Friday, November 12, 2004
Sugar High Friday – Try, try again…
Much as I love to make cookies, I’ve never had enough of a grasp of the science of baking to feel comfortable tinkering with a recipe. When it comes to cookies, I follow instructions. But for Sugar High Friday (SHF), as with Is My Blog Burning (IMBB), my goal is to create something that is my own (if for no other reason than so I can include the recipe in my post). Given that I failed to do so for the last SHF, the pressure was on for SHF2. The theme this time is Apples and the event is hosted again by it's founder, Jennifer of The Domestic Goddess.
As readers of my blog know, I’ve just started a long term cookie project. I’m planning (hoping) to make every cookie in Maida Heatter’s Book of Great Cookies, so of course it was one of her cookies that popped into my head when I was trying to come up with an idea. Her Cinnamon Almond Cookies are delicious – they have a cinnamon shortbread base covered with sliced almonds and topped with a lemon glaze. There’s a lot of cinnamon in the dough, enough to color the dough brown, but more importantly enough to give the cookies a distinctive cinnamon flavor. My idea was to take this base, add some pecans to the dough and then top the cookies with apple slices. The problems I anticipated were getting the apples and cookie base done at the same time, dealing with the moisture released by the apples, and making the apples stick to the cookies.
The last problem turned out to be relatively simple compared to the other two. I looked at apple tart recipes in my cookbooks and on-line and decided that apricot jam would be the perfect “glue” for this project. What I didn’t consider was that this would probably also contribute to the moisture problem. In my first attempt, I didn’t really address the moisture problem – I just hoped if I cooked the cookies a little longer and a little hotter there wouldn’t be a problem. I was wrong. Here’s the recipe from my first attempt…
Apple Tart Bars – Take One
(I don’t recommend you try this without making some adjustments)
2 sticks unsalted butter
1 cup sugar
2 tsp cinnamon
1 egg yolk
1 tsp vanilla
2 cups flour
1 cup finely chopped pecans
1/3 – ½ cup apricot jam
2 Granny Smith apples
1 tbs butter, melted
extra sugar to sprinkle on top
Preheat oven to 325 F. Butter a 10 ½ by 15 inch pan and line with parchment. Cream butter, add sugar and cinnamon and blend well. Add egg yolk and vanilla and blend. Gradually add flour at low speed and mix until incorporated. Add pecans. Press dough into pan and flatten (put wax paper on top and use a straight sided glass to smooth dough into an even layer). Warm the apricot jam in the microwave and stir to loosen it. Spread over the dough with a rubber spatula. Arrange thin slices of apple in a single layer over the dough. Brush melted butter over the apples and sprinkle with sugar. Bake for 40 minutes, raise temperature to 350 F and bake for 15 minutes more or until apples are nicely browned.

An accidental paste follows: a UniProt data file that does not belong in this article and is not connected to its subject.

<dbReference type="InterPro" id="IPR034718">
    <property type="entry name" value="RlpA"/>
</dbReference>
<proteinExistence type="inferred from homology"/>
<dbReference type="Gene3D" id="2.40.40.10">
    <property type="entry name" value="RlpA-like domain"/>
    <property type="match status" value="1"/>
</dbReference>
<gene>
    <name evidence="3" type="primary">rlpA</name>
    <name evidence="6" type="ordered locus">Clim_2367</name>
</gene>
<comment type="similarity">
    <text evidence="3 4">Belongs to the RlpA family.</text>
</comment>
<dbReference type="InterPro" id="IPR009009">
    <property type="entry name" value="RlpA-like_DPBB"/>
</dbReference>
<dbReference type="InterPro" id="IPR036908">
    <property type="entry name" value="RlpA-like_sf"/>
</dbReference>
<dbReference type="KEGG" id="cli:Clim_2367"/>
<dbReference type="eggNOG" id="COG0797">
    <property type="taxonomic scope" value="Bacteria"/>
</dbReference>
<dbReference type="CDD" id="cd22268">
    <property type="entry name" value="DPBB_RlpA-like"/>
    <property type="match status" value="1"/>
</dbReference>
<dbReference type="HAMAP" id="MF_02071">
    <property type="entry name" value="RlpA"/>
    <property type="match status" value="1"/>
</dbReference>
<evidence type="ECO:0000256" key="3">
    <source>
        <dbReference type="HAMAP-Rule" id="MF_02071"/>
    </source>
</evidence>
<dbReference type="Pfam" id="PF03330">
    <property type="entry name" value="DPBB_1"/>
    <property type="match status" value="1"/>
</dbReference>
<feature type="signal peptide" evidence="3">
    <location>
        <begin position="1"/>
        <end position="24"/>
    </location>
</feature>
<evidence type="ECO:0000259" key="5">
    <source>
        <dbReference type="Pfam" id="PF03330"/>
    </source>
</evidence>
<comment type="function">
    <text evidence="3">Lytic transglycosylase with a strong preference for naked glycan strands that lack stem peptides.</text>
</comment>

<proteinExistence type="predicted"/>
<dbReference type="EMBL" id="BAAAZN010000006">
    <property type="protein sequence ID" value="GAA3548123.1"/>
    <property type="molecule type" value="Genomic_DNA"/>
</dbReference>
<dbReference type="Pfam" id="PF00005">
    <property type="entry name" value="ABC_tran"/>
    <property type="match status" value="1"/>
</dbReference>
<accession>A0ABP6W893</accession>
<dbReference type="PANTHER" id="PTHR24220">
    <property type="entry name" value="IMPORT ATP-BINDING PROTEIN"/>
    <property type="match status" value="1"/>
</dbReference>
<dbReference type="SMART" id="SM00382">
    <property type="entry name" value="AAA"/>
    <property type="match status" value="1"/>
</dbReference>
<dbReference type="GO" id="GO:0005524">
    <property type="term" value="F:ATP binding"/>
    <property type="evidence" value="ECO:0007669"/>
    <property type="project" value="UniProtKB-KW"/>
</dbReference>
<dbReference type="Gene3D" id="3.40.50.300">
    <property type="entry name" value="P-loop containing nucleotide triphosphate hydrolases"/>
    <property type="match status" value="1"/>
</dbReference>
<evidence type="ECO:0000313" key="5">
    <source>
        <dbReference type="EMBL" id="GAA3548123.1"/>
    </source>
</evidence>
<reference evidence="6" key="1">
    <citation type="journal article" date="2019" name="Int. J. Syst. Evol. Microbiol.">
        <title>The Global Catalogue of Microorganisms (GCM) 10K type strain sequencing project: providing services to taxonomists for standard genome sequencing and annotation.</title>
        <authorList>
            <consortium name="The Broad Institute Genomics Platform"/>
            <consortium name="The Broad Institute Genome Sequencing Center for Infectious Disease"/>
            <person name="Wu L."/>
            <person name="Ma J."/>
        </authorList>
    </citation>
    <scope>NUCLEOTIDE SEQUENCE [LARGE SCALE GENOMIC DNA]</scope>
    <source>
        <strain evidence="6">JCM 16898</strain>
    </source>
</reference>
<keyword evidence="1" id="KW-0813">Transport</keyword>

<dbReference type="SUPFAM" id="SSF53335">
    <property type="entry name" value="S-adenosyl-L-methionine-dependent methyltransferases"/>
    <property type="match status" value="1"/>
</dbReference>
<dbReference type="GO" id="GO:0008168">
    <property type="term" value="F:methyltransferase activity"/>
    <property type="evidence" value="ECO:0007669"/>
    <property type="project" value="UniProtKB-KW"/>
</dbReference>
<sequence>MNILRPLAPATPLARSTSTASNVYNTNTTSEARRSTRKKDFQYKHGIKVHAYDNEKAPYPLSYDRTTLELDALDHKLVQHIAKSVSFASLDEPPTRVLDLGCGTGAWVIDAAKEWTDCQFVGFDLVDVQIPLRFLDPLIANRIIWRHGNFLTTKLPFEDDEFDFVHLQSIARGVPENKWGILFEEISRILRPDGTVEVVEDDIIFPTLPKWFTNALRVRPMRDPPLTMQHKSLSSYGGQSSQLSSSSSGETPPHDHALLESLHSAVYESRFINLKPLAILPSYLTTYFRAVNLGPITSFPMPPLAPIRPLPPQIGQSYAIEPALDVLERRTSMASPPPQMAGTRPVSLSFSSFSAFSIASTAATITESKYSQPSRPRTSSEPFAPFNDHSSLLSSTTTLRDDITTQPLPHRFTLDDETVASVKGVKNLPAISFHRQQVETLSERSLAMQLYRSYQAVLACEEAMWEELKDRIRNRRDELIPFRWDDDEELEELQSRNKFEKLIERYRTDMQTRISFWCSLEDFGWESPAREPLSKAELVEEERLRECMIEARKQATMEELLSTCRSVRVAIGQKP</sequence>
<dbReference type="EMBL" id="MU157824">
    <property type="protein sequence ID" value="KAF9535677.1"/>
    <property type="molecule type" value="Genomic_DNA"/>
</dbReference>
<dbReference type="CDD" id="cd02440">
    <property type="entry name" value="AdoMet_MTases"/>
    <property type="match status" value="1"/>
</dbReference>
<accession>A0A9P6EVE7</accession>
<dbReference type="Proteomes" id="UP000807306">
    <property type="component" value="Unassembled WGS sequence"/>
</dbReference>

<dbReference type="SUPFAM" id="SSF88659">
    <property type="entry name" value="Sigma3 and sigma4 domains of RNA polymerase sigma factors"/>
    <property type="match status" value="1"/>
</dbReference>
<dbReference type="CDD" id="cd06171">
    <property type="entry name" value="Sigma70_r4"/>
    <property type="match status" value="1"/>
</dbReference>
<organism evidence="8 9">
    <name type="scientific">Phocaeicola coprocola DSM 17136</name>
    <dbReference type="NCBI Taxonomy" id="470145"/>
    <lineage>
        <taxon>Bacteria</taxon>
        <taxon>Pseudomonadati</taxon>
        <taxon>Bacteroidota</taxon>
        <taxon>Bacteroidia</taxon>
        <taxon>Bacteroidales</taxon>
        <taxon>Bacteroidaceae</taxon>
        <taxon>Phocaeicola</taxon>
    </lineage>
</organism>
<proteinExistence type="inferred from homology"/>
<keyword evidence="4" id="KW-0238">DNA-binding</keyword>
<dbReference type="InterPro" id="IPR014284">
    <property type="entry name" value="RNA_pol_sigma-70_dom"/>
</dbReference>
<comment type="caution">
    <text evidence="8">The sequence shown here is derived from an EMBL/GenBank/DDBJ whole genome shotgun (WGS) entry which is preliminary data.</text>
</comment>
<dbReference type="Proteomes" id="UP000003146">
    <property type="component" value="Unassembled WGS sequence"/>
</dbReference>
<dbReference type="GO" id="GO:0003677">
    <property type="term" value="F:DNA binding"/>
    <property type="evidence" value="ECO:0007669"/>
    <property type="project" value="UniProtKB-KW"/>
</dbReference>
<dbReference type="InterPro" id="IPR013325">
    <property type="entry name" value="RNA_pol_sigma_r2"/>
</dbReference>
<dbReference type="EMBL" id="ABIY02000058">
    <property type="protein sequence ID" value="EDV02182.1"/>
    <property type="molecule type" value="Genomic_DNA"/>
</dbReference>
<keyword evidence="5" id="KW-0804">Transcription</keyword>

If you follow the instructions above, what you remove from the oven will look lovely and smell heavenly, but it won’t be a cookie. Actually, it tastes pretty good, but the texture is soft and wet. It might be good hot with some vanilla ice cream.
I decided to try again but this time I would bake the dough first, then add the jam and apples and bake some more. My concern with this method was that the cookie might overcook by the time the apples were well cooked. For my second attempt, I decided to cut the recipe in half.
Apple Tart Bars – Take Two
(this works, though it still needs some timing and/or temperature adjustments)
1 stick unsalted butter
½ cup sugar
1 tsp cinnamon
about ½ egg yolk (I probably used a little more)
½ tsp vanilla
1 cup flour
¼ cup apricot jam
1 Granny Smith apple
2 tsp butter, melted
extra sugar to sprinkle on top
Preheat oven to 350 F. Butter an 8 inch square pan and line with parchment. Follow instructions above to mix dough and spread in pan, but do not add jam or apples yet. Bake for 30 minutes. Remove and spread with warm apricot jam. Arrange apples over jam, brush with melted butter, and sprinkle with sugar. Bake until apples are browned, about 40 minutes. (With this temperature and timing the cookies were overdone – probably should start with 300 F, which is the temperature in the original recipe, and raise the temperature to 350 after the apples are added.)
I have one more idea about how to make this work. Bake the cookie without the jam and apples for 45 minutes at 300 F. Cool, cut into bars and store. Bake the apple slices separately until nicely browned. To serve, spread some apricot jam on the cookie and top with an apple slice. I haven’t tried this and I’m not sure it would be quite as satisfying as having the apple baked into the cookie, but it might be the only way to get the cookie and the apple done just right.
I came home this evening and considered making one last try, but opted instead for the perfect apple dessert… a Pink Lady apple all by itself. Oh so easy, but oh so good!